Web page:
DETROIT – A new tug-of war has emerged between Detroit Mayor Mike Duggan and the city’s Charter Revision Commission.
The Commission is proposing sweeping changes to the city, including caps on water rates and specific spending requirements. However, Duggan’s office said the money is not there to pay for it if the new charter is adopted.
“The charter, as proposed, would mean a $2 billion deficit in the city budget. It would send us straight back to state oversight and bankruptcy,” Duggan said. “Put in things like free sidewalks, free buses, free internet -- $2 billion in expenses and no way to pay for them. This is how Detroit got into the mess it was in.”
However, vice chairwoman Nicole Small said that’s not how the commission sees it.
“I don’t know what he is reading, I don’t know where this number is coming from,” Small said.
The commission started working on revisions in 2018 and hurried to make the submission deadline. The changes were submitted to Gov. Gretchen Whitmer’s office.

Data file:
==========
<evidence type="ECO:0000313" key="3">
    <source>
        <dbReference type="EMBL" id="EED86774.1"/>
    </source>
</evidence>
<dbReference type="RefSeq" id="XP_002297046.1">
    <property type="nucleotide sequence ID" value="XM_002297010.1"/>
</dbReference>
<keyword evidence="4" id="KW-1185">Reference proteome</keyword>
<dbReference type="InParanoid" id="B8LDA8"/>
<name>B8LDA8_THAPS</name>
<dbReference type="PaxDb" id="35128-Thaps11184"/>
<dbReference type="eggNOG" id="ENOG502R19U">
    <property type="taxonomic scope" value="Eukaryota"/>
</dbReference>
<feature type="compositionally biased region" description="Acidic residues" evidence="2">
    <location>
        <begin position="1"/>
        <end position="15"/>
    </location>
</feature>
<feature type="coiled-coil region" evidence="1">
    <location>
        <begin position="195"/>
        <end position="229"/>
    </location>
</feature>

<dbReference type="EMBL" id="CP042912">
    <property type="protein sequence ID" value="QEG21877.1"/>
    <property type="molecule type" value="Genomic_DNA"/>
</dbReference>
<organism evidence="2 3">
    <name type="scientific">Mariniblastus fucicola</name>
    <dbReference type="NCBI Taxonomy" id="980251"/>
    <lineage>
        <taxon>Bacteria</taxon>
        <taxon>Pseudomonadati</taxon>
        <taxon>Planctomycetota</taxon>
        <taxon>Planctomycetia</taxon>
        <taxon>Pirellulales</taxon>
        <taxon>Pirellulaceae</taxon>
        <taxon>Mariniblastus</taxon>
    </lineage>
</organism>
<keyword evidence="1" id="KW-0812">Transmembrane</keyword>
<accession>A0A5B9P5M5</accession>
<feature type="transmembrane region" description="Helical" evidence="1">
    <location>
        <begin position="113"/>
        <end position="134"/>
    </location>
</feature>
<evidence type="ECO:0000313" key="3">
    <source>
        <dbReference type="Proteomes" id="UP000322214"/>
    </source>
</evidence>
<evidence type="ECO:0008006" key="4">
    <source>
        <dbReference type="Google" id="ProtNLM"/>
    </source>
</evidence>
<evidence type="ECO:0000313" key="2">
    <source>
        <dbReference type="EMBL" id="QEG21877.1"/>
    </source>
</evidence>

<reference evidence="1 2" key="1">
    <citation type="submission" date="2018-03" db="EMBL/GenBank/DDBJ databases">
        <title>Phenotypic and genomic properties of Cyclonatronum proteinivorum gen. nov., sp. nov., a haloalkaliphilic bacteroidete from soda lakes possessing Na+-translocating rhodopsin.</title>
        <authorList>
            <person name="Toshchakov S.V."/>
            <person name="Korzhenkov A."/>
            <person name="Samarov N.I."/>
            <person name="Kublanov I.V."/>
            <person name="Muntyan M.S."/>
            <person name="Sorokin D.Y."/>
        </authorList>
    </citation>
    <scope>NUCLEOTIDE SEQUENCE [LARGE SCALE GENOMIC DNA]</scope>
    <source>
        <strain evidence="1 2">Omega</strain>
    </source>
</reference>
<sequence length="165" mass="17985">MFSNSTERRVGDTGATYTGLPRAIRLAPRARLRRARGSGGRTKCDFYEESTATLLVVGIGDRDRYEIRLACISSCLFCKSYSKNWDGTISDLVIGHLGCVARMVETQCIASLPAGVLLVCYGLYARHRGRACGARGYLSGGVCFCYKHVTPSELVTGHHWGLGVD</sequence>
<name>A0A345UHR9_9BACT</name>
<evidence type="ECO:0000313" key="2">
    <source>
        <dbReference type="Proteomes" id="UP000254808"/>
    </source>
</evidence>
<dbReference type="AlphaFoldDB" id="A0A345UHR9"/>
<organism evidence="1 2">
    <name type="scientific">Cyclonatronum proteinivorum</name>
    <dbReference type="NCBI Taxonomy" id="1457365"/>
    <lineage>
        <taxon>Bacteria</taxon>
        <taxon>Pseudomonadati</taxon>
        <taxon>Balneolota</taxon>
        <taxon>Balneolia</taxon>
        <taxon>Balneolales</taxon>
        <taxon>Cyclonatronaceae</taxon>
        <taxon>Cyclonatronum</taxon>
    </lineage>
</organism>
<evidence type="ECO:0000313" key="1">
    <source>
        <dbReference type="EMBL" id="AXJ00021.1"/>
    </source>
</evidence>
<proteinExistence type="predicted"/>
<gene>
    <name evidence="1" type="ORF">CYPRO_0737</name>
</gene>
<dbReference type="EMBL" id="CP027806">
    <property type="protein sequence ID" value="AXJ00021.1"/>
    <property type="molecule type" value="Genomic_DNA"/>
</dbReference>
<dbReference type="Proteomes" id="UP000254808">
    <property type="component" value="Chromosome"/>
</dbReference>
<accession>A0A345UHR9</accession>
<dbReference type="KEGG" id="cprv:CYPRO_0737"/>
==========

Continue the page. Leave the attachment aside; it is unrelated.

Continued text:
Small said it is No. 1 on the citizens’ concerns list.
“We want to ensure that we have more safeguards in the charter to increase transparency and accountability,” she said.
Small cites the land bank, property acquisition. The commission wants income-based water bills as well as mental health exams for police officers.
“It’s quite evident that Detroiters need to increase their standards. A lot of tax subsidies are going to multi-millionaires and billionaires and there aren’t substantive benefits coming back to the community,” she said.
However, Duggan said, “You’ve got a charter where everybody who had an idea, everything got put in and nobody ever worried about what it was going to cost.”
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